First Lady Janet Museveni commends National Council for Higher Education on implementation of ODeL system

The physical limitations on interaction imposed by the Covid-19 pandemic further accelerated the need for the Higher Education mandatory shift to ODeL to enable continued access to Learning and teaching.

President Yoweri Kaguta Museveni’s wife, First Lady Janet Kataha Museveni, also Minister of Education and Sports, has commended the National Council for Higher Education (NCHE) for having adopted the Open Distance E-Learning (ODeL) system.

The education minister made the praise while launching the 4th Annual Higher Education Conference 2022 which was under theme Enhancement of Teaching, Learning and Assessment of ODeL in Higher Education.

The president’s wife said during the COVID-19 lockdown, the system enabled continuity of teaching and learning of students in higher education institutions.

“Your continued guidance to institutions of higher learning to implement the ODeL system is much appreciated. As a ministry, we are looking at the adoption of the ODeL system in the education sector,” she said.

The minister said the ODeL system increases enrollment of eligible learners to institutions and also reduces pressure and demand for physical scholastic materials and facilities.

With the introduction of ODeL, the First Lady said it took away pressure in the period of lockdown when all education institutions were closed.

She says the system is flexible and does not discriminate age, gender, or physical ability.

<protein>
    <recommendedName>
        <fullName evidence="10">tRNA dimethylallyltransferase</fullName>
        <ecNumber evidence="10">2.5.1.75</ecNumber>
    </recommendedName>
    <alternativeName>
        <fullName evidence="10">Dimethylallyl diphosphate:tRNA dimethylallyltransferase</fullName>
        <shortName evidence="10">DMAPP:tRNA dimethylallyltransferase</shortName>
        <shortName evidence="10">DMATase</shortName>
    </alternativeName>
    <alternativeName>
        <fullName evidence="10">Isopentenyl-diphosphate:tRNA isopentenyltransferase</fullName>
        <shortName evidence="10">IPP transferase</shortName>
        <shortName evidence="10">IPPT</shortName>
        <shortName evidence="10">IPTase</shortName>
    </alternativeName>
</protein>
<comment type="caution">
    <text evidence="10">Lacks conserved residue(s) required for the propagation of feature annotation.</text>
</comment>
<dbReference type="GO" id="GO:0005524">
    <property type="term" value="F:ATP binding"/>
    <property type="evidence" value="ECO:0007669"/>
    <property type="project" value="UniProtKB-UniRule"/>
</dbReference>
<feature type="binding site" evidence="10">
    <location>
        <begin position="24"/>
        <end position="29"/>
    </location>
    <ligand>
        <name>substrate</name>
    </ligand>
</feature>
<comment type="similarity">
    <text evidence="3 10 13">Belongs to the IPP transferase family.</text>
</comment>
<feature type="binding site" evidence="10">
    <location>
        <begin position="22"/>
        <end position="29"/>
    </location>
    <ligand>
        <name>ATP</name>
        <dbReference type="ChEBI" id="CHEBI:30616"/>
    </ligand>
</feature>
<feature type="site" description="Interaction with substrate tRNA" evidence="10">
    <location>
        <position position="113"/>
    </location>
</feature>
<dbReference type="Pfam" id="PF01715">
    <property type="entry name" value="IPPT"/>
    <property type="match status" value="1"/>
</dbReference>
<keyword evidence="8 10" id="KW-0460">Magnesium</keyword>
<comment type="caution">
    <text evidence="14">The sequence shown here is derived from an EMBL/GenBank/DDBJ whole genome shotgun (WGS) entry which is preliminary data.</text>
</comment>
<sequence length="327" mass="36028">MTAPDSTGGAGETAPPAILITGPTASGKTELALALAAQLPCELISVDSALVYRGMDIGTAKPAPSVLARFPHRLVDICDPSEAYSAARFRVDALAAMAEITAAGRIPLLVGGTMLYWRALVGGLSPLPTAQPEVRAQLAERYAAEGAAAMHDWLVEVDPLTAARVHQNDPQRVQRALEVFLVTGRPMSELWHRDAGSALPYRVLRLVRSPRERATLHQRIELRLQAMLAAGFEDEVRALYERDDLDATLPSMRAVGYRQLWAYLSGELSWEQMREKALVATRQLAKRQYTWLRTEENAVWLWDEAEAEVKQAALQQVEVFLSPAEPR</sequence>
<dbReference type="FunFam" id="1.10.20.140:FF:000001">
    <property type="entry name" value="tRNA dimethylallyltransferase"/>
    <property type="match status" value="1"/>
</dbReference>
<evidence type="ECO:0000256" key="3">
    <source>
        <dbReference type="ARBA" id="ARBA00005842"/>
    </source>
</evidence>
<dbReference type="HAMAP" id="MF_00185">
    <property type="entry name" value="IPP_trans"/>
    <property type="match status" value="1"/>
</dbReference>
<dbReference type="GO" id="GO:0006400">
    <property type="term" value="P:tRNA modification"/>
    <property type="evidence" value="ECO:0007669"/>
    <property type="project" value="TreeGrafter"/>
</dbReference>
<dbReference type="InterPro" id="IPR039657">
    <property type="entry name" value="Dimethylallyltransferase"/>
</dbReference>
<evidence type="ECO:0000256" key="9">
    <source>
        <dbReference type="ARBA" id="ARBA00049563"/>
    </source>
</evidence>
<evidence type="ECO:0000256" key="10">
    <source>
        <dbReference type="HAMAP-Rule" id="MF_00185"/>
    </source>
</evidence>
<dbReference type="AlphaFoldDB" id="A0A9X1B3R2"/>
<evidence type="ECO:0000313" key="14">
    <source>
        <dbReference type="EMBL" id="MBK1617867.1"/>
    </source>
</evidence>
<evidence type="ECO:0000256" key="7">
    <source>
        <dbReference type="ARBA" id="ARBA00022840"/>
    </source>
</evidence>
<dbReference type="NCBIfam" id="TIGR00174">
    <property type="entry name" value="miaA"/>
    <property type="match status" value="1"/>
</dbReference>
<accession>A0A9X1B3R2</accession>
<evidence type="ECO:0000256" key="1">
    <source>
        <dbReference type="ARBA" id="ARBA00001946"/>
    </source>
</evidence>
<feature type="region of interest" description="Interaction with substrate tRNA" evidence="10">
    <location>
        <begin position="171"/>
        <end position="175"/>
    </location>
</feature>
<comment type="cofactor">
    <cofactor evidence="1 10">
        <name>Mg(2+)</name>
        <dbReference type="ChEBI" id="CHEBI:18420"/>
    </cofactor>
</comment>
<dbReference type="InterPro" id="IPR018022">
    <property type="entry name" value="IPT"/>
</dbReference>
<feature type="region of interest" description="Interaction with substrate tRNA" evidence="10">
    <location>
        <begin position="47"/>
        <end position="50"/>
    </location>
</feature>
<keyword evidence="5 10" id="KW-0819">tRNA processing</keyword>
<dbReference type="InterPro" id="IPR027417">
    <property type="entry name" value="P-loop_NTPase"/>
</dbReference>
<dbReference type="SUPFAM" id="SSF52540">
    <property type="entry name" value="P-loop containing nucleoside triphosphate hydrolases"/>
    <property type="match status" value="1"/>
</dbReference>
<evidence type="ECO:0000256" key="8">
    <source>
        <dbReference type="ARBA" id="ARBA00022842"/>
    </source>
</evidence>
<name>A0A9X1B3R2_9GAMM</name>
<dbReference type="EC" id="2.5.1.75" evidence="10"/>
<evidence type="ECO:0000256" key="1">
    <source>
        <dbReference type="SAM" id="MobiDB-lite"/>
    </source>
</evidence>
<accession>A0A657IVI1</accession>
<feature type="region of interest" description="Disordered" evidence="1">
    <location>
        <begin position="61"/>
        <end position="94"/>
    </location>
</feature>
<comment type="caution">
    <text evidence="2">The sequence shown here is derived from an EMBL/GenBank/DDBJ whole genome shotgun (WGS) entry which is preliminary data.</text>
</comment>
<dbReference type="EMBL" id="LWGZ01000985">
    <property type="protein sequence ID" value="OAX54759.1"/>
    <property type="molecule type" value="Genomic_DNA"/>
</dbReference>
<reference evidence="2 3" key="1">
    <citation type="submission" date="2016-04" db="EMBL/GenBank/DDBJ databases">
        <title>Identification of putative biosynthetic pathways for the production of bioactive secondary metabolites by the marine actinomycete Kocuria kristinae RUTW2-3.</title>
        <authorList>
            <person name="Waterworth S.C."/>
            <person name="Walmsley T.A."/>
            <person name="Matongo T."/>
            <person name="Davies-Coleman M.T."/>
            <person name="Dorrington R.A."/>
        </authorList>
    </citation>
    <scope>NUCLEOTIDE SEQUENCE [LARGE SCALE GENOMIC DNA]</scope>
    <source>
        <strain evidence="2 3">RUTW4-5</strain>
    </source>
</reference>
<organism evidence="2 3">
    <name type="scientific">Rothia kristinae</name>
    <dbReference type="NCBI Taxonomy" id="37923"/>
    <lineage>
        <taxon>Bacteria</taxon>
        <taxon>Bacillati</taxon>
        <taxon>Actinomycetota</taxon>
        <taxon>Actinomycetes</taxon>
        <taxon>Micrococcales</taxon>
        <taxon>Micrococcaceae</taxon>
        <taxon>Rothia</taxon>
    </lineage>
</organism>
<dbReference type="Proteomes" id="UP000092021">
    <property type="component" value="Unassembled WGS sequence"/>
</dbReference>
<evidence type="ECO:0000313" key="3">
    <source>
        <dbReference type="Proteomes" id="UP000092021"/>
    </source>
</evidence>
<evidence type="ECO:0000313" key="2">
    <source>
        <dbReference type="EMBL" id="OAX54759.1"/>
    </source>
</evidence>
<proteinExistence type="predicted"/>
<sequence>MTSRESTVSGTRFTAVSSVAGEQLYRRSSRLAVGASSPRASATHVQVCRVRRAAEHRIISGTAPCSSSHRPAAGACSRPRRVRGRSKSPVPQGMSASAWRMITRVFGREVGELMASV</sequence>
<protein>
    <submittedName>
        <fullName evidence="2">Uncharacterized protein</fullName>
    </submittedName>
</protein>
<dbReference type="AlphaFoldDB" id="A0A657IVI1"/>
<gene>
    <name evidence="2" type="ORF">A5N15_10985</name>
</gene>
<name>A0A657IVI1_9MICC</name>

On the other hand, Professor Mary J. N. Okwakol, the Executive Director of NCHE, appreciated government for the allocation of additional funds to the council towards implementation of the ODeL system.

Okwakol identified resistance from teachers and learners during the implementation of the system as a challenge explain that it is a matter of mindset change and attitude.

“There’s a challenge of limited funding of the ODeL system. ODeL is expensive to learn in terms of equipment and internet connectivity. There are also difficulties in running practical programs using ODeL,” she noted.

Okwakol cited that out of 250 institutions regulated by National Council for Higher Education, only 48 (19.2%) fulfilled the requirements and hence got approved to implement the ODeL system.

Majority of these were universities. She said the lowest uptake was from other tertiary institutions with only 8 approved.

Due to the physical limitations on interaction imposed by the Covid-19 pandemic, NCHE developed guidelines for the implementation of ODeL in June 2020.

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